Preferred monomers that may be polymerized using the catalyst system of this invention include essentially any monomers having ethylenic or acetylenic unsaturation, particularly the olefinic and acetylenic monomers. Preferred monomers include aliphatic, branched and cyclic olefins and acetylenes. Particularly preferred monomers include C1 to C100 α-olefin monomers, preferably linear, branched or cyclic C1 to C20 α-olefin monomers, such as ethylene, propylene, butylene, pentene, hexene, heptene, octene, nonene, decene, undecene, dodecene, cyclobutene, cyclopentene, cyclohexene, cycloheptene, cyclooctene, cyclononene, cyclodecene, substituted and unsubstituted norbornenes, substituted and unsubstituted vinyl norbornenes, styrenes, alkyl-styrenes, para-alkyl-styrenes, α-alkyl-styrenes, 3-methyl-pentene-1, 4-methylpentene-1, 3,5,5-trimethylhexene-1, and the like. Dienes and other polyenes are also monomers that may be polymerized by the catalyst system described above. Preferred dienes include butadiene, dicyclopentadiene, ethylidene norbornene, methyl norbornene, nornadiene, 1,5 hexadiene, 1,6 heptadiene, tert dodecadiene and the like. It will be readily apparent to those of ordinary skill in the art that the monomers listed above can be homopolymerized or copolymerized with any of the other monomers listed.
The 1) and 2) bimetallocyclic compounds according to the invention below were made by the following procedure.
A group 5 compound 1), bis-M-(trimethylsilylmethylidyne)tetrakis-(trimethylsilylmethyl) ditantalum, was prepared by mixing tantalum pentachloride, TaCl5, (82.53 mmol.), and trimethylsilylmethylmagnesium chloride, (CH3)3 SiCH2 MgCl (453.9 mmol.), in 800 mL diethyl ether at room temperature. The compound was recovered by stripping, filtering, extracting into hexane and then cooling at -20° C. for 12 h. Compound 2), bis-M-(trimethylsilylmethylidynyl)tetrakis(trimethylsilylmethyl) diniobium, was prepared as above substituting NbCl5 for TaCl5.
a) Methylalumoxane (5.0 ml of a 10 weight percent solution of methylalumoxane in toluene) and compound 1) (Ta, 1.2 mg dissolved in 1.0 ml toluene) were combined under an inert nitrogen atmosphere and transferred to a one liter autoclave batch reactor which was charged with 400 ml of hexane and 204 psi (1406 kPa) of ethylene. The contents were maintained at 60° C. for 30 minutes, then the polymerization was stopped by rapidly venting and cooling the reactor. The solid recovered was dried in a vacuum oven at 80° C. for 12 hours. The yield after drying was 10.4 g of polyethylene having Mn =267,000; Mw =650,000, MWD=2.43.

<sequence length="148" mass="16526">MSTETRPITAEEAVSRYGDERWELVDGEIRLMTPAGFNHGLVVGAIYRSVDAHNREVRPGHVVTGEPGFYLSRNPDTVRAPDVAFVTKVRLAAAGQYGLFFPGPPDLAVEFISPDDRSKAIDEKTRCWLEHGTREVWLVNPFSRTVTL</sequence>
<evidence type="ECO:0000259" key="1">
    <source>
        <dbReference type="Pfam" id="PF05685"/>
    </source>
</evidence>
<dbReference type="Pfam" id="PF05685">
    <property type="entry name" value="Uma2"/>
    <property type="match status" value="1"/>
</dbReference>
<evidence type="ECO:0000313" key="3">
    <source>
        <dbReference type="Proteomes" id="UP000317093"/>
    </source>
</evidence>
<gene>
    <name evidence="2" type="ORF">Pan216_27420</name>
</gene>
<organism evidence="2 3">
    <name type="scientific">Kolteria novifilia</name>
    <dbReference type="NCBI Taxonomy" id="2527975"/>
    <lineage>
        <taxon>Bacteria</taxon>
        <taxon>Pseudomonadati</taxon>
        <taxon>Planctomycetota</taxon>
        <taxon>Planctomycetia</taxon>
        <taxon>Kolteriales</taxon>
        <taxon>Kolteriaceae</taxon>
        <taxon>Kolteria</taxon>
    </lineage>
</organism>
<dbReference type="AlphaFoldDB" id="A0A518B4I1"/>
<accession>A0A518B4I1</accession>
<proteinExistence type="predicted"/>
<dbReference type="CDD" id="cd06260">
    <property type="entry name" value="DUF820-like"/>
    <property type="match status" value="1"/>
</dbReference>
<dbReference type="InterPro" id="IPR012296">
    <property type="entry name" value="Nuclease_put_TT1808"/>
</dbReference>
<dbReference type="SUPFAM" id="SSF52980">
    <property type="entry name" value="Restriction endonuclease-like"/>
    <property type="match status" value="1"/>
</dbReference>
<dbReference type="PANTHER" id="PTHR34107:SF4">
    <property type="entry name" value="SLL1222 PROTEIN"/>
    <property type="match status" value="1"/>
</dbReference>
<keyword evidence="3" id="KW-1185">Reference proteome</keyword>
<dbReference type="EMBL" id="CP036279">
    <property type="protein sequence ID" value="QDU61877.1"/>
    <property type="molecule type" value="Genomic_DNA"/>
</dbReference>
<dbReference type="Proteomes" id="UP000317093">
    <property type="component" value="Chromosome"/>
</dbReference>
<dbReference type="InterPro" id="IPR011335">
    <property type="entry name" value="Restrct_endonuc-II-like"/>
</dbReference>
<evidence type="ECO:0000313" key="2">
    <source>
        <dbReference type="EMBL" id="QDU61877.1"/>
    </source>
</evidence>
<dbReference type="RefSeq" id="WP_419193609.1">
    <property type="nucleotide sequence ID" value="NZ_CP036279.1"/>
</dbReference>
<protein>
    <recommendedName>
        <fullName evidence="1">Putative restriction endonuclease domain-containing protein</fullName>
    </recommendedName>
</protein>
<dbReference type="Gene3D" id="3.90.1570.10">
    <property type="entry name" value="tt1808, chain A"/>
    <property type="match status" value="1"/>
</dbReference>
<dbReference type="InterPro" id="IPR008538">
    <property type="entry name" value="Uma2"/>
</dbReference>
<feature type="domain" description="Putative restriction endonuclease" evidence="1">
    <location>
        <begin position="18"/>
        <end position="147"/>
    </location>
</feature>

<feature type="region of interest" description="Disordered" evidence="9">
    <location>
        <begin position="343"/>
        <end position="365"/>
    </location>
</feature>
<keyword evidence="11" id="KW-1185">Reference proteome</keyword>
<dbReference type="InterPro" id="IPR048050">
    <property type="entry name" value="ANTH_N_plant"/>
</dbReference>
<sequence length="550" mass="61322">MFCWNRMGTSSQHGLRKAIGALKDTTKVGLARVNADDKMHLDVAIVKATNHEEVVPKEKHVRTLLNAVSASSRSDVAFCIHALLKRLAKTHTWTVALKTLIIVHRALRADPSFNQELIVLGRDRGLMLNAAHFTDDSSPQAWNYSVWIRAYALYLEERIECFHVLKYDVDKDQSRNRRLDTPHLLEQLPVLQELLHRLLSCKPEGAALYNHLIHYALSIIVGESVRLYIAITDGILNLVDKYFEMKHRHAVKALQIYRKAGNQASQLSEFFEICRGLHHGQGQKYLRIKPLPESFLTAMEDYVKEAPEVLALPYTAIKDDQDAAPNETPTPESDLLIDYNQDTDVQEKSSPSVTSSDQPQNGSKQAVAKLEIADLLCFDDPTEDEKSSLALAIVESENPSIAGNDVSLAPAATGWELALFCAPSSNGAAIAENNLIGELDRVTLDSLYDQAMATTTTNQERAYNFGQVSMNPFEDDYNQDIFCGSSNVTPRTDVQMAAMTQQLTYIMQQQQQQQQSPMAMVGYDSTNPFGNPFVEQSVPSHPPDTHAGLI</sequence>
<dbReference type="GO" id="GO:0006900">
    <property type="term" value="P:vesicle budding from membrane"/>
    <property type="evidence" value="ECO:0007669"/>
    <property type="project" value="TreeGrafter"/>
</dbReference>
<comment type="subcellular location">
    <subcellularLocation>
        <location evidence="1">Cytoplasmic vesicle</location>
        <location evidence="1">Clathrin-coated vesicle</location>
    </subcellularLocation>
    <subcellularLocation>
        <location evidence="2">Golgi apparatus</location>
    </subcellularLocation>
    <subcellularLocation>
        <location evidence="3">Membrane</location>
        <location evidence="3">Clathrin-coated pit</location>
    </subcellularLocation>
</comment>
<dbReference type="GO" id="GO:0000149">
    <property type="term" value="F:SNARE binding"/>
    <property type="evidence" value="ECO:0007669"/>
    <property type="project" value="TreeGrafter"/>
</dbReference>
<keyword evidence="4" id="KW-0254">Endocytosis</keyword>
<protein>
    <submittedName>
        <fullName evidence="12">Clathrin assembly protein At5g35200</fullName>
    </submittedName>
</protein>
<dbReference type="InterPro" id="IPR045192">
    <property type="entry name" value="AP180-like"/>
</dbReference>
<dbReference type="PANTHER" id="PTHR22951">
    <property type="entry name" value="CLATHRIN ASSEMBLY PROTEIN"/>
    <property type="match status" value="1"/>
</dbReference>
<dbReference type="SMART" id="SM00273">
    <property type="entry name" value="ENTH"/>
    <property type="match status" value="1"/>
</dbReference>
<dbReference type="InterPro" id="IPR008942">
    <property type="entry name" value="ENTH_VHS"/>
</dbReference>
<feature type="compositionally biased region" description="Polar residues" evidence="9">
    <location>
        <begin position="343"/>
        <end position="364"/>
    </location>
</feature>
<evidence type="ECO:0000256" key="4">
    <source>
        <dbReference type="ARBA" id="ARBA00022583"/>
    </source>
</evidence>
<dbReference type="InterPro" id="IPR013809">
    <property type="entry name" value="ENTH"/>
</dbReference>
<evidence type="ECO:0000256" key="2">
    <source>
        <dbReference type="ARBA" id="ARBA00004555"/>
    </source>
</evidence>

b) The procedure of Example 1a was repeated except that compound 2) (Nb, 1.0 mg dissolved in 1.0 ml toluene) was used in place of compound 1). The Yield was 4 g of polymer having Mn =340,000; Mw =759,000, MWD=2.23.
The procedure of example 1 was repeated except that dimethylanilinium perfluorotetraphenyl borate was used in place of the methylalumoxane. Compound 1) (0.100 g) and the dimethylanilinium perfluorotetraphenyl borate (0.900 g) were slurried together in 2.0 ml toluene and gently warmed until the solids were dissolved and a dark oil phase separated out of the mixture. This mixture was transferred to the one liter autoclave batch reactor, which was thereafter charged with 204 psi (1406 kpa) of ethylene. The temperature was maintained at 80° C. After five minutes an additional 0.100 g of compound 1) and 0.900 g of dimethylanilinium perfluorotetraphenyl borate, premixed and warmed as before, were added to the reactor. After 30 additional minutes, 10.0 g of polymer was obtained, Mn =340,000; Mw =759,000; MWD=2.24.
As is apparent from the foregoing general description and the specific embodiments, while forms of the invention have been illustrated and described, various modifications can be made without departing from the spirit and scope of the invention. Accordingly, it is not intended that the invention be limited thereby.